Background: We carried out a systematic review and meta-analysis with the aim to evaluate the efficacy of long-acting bronchodilators on exercise capacity in COPD patients. Methods: The endpoints were the efficacy of long-acting bronchodilators (altogether, and by single classes) vs. placebo in modifying endurance time (ET), inspiratory capacity (IC) and dyspnea during exercise, taking into consideration the outcomes according to different patients' inclusion criteria and exercise methodology. Results: Twenty-two studies were deemed eligible for analysis. Weighted mean increase in ET resulted of 67 s (95% CI ranges from 55 to 79). For isotime IC and dyspnea during exercise, weighted improvements were 195 ml (162-229), and - 0.41 units (- 0.56 to - 0.27), respectively. The increase in trough IC was 157 ml (138-175). We found a trend in favour of LAMA compared to LABA in terms of ET. In the 11 studies which reported a value of functional residual capacity > 120% as inclusion criterion, weighted mean increase in endurance time was 94 s (65 to 123); however we did not find any significant correlation between ET and mean trough IC (P: 0.593). The improvement of ET in the 5 studies using walking as exercise methodology resulted of 58 s (- 4 to 121). Conclusions: Long-acting bronchodilators improve exercise capacity in COPD. The main effect of long-acting bronchodilators seems to be a decrease of basal IC rather than a modification of dynamic hyperinflation during exercise. The efficacy in terms of endurance time seems higher in studies which enrolled patients with hyperinflation, with a similar efficacy on walking or cycling.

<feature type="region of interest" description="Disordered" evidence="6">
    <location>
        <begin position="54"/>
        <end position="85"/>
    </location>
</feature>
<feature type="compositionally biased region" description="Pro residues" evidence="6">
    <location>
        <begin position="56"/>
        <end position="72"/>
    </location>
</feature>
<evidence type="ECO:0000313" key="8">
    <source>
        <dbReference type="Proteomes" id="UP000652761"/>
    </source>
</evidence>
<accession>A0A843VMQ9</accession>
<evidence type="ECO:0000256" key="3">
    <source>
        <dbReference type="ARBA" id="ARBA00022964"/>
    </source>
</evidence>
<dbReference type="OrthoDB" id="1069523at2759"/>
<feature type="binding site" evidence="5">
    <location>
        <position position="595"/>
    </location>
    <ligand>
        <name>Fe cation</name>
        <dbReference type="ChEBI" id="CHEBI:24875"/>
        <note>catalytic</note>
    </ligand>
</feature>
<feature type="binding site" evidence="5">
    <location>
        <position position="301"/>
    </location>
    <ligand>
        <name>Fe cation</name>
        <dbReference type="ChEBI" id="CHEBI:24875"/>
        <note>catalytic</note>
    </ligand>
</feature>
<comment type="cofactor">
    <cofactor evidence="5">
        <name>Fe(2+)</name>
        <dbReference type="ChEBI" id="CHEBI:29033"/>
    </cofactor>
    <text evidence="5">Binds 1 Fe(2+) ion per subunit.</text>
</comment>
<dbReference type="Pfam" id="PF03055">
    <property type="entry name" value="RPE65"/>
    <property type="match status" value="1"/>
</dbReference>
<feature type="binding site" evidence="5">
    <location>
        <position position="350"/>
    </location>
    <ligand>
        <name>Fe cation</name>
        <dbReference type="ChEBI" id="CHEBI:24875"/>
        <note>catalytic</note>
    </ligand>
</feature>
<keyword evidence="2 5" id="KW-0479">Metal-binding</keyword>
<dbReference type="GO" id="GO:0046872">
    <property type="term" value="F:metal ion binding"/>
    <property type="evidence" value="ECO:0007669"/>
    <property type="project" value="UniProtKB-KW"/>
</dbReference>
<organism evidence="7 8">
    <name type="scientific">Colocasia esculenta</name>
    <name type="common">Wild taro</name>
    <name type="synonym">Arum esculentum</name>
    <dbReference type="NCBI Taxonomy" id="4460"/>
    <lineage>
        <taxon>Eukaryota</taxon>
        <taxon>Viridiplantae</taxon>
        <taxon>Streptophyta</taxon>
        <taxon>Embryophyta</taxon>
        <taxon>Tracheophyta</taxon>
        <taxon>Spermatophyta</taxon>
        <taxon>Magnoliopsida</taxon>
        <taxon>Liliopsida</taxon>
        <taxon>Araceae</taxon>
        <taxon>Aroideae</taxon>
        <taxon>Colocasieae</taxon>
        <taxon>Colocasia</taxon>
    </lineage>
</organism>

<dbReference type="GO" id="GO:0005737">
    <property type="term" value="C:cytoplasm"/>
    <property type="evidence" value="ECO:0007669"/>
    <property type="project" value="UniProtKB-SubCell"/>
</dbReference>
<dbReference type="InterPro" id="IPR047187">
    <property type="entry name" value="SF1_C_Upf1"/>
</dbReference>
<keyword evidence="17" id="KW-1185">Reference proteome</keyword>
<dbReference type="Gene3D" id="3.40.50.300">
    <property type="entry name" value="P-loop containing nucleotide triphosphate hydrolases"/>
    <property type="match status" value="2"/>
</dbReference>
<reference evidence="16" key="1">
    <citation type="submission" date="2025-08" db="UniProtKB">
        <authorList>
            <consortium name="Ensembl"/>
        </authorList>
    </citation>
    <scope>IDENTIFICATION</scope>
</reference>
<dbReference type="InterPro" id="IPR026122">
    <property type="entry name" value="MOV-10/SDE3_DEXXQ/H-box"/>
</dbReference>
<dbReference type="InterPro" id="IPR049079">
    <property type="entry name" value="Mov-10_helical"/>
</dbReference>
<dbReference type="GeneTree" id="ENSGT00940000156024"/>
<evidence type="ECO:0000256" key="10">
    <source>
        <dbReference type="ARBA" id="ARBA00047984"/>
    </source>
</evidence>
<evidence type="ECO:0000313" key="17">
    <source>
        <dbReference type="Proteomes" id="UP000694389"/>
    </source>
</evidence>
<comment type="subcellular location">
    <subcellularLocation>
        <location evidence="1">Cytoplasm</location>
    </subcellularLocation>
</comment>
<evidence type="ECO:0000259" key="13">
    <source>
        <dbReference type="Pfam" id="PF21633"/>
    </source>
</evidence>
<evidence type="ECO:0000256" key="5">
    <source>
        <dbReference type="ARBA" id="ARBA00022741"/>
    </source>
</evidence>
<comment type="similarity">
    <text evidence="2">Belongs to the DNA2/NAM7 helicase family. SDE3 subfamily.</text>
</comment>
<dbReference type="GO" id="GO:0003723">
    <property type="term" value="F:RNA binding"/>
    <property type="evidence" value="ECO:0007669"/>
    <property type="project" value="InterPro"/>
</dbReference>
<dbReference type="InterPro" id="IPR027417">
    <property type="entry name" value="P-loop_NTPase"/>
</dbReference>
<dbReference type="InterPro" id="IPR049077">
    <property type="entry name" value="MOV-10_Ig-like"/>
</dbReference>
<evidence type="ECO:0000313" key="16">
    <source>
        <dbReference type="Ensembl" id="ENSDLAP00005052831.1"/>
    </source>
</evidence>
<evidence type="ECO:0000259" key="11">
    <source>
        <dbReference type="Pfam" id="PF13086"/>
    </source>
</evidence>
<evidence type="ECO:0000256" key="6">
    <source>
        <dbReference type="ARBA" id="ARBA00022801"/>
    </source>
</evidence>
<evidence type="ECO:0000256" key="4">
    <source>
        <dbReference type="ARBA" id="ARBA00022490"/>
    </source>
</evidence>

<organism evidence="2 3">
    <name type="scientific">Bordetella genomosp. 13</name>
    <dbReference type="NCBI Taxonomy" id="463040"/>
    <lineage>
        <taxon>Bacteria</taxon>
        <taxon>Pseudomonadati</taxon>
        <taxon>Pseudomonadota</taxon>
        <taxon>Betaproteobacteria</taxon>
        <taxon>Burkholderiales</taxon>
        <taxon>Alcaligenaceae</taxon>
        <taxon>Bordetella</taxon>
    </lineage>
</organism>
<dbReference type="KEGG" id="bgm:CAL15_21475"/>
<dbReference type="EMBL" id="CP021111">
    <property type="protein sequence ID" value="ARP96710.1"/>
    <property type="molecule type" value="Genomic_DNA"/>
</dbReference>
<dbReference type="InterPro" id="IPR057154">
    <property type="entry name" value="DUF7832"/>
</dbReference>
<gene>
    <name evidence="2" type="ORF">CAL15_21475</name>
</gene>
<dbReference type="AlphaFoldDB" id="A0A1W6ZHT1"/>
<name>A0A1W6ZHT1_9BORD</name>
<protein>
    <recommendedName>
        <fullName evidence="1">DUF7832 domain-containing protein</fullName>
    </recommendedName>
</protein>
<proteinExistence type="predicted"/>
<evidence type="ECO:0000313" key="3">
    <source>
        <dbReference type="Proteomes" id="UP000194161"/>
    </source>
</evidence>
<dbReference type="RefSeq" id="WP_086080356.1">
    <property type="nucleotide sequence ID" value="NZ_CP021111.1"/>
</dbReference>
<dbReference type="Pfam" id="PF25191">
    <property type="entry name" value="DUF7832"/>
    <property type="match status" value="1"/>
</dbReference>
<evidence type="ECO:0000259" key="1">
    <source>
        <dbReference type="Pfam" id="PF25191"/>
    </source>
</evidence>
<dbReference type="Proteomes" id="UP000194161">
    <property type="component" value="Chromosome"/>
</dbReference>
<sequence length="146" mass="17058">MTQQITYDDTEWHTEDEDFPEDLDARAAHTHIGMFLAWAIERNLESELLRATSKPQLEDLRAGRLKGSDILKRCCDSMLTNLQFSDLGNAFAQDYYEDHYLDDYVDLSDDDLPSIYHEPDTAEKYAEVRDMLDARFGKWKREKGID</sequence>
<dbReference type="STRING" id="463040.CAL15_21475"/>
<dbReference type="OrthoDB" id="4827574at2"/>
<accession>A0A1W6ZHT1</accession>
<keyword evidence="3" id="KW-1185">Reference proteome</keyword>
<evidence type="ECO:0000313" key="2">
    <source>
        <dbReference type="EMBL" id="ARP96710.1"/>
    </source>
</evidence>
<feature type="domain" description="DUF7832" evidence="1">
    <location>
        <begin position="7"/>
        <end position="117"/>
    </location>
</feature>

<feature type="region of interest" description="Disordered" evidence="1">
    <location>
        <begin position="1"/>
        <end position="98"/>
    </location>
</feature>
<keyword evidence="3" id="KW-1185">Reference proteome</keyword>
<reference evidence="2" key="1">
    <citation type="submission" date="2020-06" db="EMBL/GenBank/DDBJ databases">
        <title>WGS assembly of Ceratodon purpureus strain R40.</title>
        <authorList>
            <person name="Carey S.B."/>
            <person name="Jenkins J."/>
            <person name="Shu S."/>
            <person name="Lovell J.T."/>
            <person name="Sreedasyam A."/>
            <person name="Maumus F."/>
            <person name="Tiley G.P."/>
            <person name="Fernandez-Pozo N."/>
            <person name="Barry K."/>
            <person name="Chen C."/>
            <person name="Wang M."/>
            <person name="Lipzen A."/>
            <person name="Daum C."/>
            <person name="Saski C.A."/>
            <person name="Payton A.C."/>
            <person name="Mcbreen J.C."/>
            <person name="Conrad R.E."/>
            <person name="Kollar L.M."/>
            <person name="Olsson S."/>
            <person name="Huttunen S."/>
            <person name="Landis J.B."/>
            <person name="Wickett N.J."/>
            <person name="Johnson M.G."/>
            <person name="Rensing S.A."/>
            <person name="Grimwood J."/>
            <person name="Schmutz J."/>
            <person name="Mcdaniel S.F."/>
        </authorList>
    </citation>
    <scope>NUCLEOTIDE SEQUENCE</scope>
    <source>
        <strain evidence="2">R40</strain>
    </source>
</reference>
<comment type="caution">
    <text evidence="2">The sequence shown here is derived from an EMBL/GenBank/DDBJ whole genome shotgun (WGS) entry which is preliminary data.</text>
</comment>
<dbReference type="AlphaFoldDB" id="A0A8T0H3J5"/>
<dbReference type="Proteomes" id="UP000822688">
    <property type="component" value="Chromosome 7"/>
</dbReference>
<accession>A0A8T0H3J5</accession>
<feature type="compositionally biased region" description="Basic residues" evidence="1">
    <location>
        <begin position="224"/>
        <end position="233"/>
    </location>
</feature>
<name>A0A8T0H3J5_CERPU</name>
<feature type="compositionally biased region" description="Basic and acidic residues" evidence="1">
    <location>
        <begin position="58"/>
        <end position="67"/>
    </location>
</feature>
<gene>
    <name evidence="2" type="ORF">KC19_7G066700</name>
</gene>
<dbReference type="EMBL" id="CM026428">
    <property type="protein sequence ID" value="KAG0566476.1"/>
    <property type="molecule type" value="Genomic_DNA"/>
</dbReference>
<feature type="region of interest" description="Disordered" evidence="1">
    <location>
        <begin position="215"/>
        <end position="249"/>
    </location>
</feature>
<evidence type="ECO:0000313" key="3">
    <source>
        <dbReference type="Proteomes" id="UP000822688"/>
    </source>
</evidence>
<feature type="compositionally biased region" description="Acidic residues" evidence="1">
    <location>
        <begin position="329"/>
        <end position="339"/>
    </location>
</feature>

ASJC Scopus subject areas
- Pulmonary and Respiratory Medicine